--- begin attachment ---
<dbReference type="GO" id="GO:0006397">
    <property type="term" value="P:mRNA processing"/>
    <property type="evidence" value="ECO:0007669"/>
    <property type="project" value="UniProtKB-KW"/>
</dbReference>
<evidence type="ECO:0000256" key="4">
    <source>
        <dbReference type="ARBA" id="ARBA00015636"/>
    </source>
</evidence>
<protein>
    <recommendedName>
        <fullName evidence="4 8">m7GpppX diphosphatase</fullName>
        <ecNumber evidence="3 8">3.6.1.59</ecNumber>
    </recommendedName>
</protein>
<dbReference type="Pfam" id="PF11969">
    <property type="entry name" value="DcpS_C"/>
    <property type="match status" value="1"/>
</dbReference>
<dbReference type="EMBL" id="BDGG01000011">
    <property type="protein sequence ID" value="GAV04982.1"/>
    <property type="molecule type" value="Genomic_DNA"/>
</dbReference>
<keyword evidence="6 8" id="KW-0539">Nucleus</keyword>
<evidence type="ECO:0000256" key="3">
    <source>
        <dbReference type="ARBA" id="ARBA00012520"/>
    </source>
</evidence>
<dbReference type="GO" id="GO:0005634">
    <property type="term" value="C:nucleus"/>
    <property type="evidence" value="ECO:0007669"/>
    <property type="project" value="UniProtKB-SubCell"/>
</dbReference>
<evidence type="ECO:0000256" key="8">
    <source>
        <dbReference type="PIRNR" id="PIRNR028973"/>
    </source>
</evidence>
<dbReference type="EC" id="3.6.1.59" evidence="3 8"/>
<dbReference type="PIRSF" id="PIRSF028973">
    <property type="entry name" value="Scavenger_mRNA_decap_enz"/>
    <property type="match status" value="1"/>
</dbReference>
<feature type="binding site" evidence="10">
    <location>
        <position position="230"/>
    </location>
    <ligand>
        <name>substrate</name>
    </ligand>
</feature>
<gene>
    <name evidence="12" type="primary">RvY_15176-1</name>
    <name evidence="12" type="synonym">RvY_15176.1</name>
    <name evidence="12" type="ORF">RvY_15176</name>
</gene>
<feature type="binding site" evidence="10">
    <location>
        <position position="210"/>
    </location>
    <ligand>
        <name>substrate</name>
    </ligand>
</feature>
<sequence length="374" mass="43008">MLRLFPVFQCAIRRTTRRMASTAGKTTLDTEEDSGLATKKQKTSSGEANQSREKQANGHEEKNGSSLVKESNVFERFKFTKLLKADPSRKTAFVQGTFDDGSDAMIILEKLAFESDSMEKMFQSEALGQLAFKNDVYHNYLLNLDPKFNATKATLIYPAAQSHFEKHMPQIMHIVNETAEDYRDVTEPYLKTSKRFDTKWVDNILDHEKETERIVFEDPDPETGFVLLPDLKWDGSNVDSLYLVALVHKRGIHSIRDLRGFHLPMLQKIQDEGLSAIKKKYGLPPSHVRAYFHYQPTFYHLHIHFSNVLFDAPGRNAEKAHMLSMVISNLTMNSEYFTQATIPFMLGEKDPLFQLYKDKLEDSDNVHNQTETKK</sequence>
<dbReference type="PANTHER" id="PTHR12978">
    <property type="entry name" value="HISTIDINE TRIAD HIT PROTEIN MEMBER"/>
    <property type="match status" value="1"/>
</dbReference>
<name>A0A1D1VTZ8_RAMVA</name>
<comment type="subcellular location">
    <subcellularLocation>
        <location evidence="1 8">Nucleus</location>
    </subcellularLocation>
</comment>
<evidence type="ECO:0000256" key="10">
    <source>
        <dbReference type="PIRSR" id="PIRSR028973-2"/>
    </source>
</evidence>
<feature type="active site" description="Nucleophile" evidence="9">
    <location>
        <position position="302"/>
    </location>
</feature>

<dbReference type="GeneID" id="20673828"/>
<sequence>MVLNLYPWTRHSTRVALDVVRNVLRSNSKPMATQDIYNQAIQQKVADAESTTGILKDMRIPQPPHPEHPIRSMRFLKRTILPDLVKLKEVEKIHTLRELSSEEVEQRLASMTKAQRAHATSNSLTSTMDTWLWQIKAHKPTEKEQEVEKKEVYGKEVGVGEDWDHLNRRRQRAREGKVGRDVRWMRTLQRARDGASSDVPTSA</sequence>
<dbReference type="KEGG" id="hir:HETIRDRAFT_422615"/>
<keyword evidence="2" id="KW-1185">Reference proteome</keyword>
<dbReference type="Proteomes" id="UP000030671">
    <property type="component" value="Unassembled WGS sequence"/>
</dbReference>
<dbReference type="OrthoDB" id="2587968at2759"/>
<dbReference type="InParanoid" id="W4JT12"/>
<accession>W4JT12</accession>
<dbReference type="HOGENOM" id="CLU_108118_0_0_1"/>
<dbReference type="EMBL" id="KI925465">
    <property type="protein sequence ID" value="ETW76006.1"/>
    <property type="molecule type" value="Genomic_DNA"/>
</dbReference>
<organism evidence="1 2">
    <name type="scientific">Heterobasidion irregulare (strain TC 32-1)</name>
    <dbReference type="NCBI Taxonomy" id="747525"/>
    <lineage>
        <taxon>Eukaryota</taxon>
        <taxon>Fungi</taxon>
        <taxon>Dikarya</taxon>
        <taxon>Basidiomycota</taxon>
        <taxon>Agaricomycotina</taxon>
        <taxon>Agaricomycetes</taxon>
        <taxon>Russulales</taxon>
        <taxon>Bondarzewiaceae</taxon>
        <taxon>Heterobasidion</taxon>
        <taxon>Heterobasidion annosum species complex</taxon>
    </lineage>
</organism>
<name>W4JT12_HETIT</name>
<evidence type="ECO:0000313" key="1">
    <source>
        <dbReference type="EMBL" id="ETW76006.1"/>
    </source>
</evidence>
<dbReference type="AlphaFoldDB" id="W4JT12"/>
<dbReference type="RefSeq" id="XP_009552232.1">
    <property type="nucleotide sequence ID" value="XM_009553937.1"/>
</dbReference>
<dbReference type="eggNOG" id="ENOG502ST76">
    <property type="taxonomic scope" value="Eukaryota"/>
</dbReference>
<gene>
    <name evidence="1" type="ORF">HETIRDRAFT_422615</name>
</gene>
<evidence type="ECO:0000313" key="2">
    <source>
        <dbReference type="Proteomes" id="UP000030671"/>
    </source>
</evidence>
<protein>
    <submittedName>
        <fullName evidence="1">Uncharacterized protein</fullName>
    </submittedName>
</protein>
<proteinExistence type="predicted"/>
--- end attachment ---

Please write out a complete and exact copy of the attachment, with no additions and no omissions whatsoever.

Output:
<dbReference type="GO" id="GO:0006397">
    <property type="term" value="P:mRNA processing"/>
    <property type="evidence" value="ECO:0007669"/>
    <property type="project" value="UniProtKB-KW"/>
</dbReference>
<evidence type="ECO:0000256" key="4">
    <source>
        <dbReference type="ARBA" id="ARBA00015636"/>
    </source>
</evidence>
<protein>
    <recommendedName>
        <fullName evidence="4 8">m7GpppX diphosphatase</fullName>
        <ecNumber evidence="3 8">3.6.1.59</ecNumber>
    </recommendedName>
</protein>
<dbReference type="Pfam" id="PF11969">
    <property type="entry name" value="DcpS_C"/>
    <property type="match status" value="1"/>
</dbReference>
<dbReference type="EMBL" id="BDGG01000011">
    <property type="protein sequence ID" value="GAV04982.1"/>
    <property type="molecule type" value="Genomic_DNA"/>
</dbReference>
<keyword evidence="6 8" id="KW-0539">Nucleus</keyword>
<evidence type="ECO:0000256" key="3">
    <source>
        <dbReference type="ARBA" id="ARBA00012520"/>
    </source>
</evidence>
<dbReference type="GO" id="GO:0005634">
    <property type="term" value="C:nucleus"/>
    <property type="evidence" value="ECO:0007669"/>
    <property type="project" value="UniProtKB-SubCell"/>
</dbReference>
<evidence type="ECO:0000256" key="8">
    <source>
        <dbReference type="PIRNR" id="PIRNR028973"/>
    </source>
</evidence>
<dbReference type="EC" id="3.6.1.59" evidence="3 8"/>
<dbReference type="PIRSF" id="PIRSF028973">
    <property type="entry name" value="Scavenger_mRNA_decap_enz"/>
    <property type="match status" value="1"/>
</dbReference>
<feature type="binding site" evidence="10">
    <location>
        <position position="230"/>
    </location>
    <ligand>
        <name>substrate</name>
    </ligand>
</feature>
<gene>
    <name evidence="12" type="primary">RvY_15176-1</name>
    <name evidence="12" type="synonym">RvY_15176.1</name>
    <name evidence="12" type="ORF">RvY_15176</name>
</gene>
<feature type="binding site" evidence="10">
    <location>
        <position position="210"/>
    </location>
    <ligand>
        <name>substrate</name>
    </ligand>
</feature>
<sequence length="374" mass="43008">MLRLFPVFQCAIRRTTRRMASTAGKTTLDTEEDSGLATKKQKTSSGEANQSREKQANGHEEKNGSSLVKESNVFERFKFTKLLKADPSRKTAFVQGTFDDGSDAMIILEKLAFESDSMEKMFQSEALGQLAFKNDVYHNYLLNLDPKFNATKATLIYPAAQSHFEKHMPQIMHIVNETAEDYRDVTEPYLKTSKRFDTKWVDNILDHEKETERIVFEDPDPETGFVLLPDLKWDGSNVDSLYLVALVHKRGIHSIRDLRGFHLPMLQKIQDEGLSAIKKKYGLPPSHVRAYFHYQPTFYHLHIHFSNVLFDAPGRNAEKAHMLSMVISNLTMNSEYFTQATIPFMLGEKDPLFQLYKDKLEDSDNVHNQTETKK</sequence>
<dbReference type="PANTHER" id="PTHR12978">
    <property type="entry name" value="HISTIDINE TRIAD HIT PROTEIN MEMBER"/>
    <property type="match status" value="1"/>
</dbReference>
<name>A0A1D1VTZ8_RAMVA</name>
<comment type="subcellular location">
    <subcellularLocation>
        <location evidence="1 8">Nucleus</location>
    </subcellularLocation>
</comment>
<evidence type="ECO:0000256" key="10">
    <source>
        <dbReference type="PIRSR" id="PIRSR028973-2"/>
    </source>
</evidence>
<feature type="active site" description="Nucleophile" evidence="9">
    <location>
        <position position="302"/>
    </location>
</feature>

<dbReference type="GeneID" id="20673828"/>
<sequence>MVLNLYPWTRHSTRVALDVVRNVLRSNSKPMATQDIYNQAIQQKVADAESTTGILKDMRIPQPPHPEHPIRSMRFLKRTILPDLVKLKEVEKIHTLRELSSEEVEQRLASMTKAQRAHATSNSLTSTMDTWLWQIKAHKPTEKEQEVEKKEVYGKEVGVGEDWDHLNRRRQRAREGKVGRDVRWMRTLQRARDGASSDVPTSA</sequence>
<dbReference type="KEGG" id="hir:HETIRDRAFT_422615"/>
<keyword evidence="2" id="KW-1185">Reference proteome</keyword>
<dbReference type="Proteomes" id="UP000030671">
    <property type="component" value="Unassembled WGS sequence"/>
</dbReference>
<dbReference type="OrthoDB" id="2587968at2759"/>
<dbReference type="InParanoid" id="W4JT12"/>
<accession>W4JT12</accession>
<dbReference type="HOGENOM" id="CLU_108118_0_0_1"/>
<dbReference type="EMBL" id="KI925465">
    <property type="protein sequence ID" value="ETW76006.1"/>
    <property type="molecule type" value="Genomic_DNA"/>
</dbReference>
<organism evidence="1 2">
    <name type="scientific">Heterobasidion irregulare (strain TC 32-1)</name>
    <dbReference type="NCBI Taxonomy" id="747525"/>
    <lineage>
        <taxon>Eukaryota</taxon>
        <taxon>Fungi</taxon>
        <taxon>Dikarya</taxon>
        <taxon>Basidiomycota</taxon>
        <taxon>Agaricomycotina</taxon>
        <taxon>Agaricomycetes</taxon>
        <taxon>Russulales</taxon>
        <taxon>Bondarzewiaceae</taxon>
        <taxon>Heterobasidion</taxon>
        <taxon>Heterobasidion annosum species complex</taxon>
    </lineage>
</organism>
<name>W4JT12_HETIT</name>
<evidence type="ECO:0000313" key="1">
    <source>
        <dbReference type="EMBL" id="ETW76006.1"/>
    </source>
</evidence>
<dbReference type="AlphaFoldDB" id="W4JT12"/>
<dbReference type="RefSeq" id="XP_009552232.1">
    <property type="nucleotide sequence ID" value="XM_009553937.1"/>
</dbReference>
<dbReference type="eggNOG" id="ENOG502ST76">
    <property type="taxonomic scope" value="Eukaryota"/>
</dbReference>
<gene>
    <name evidence="1" type="ORF">HETIRDRAFT_422615</name>
</gene>
<evidence type="ECO:0000313" key="2">
    <source>
        <dbReference type="Proteomes" id="UP000030671"/>
    </source>
</evidence>
<protein>
    <submittedName>
        <fullName evidence="1">Uncharacterized protein</fullName>
    </submittedName>
</protein>
<proteinExistence type="predicted"/>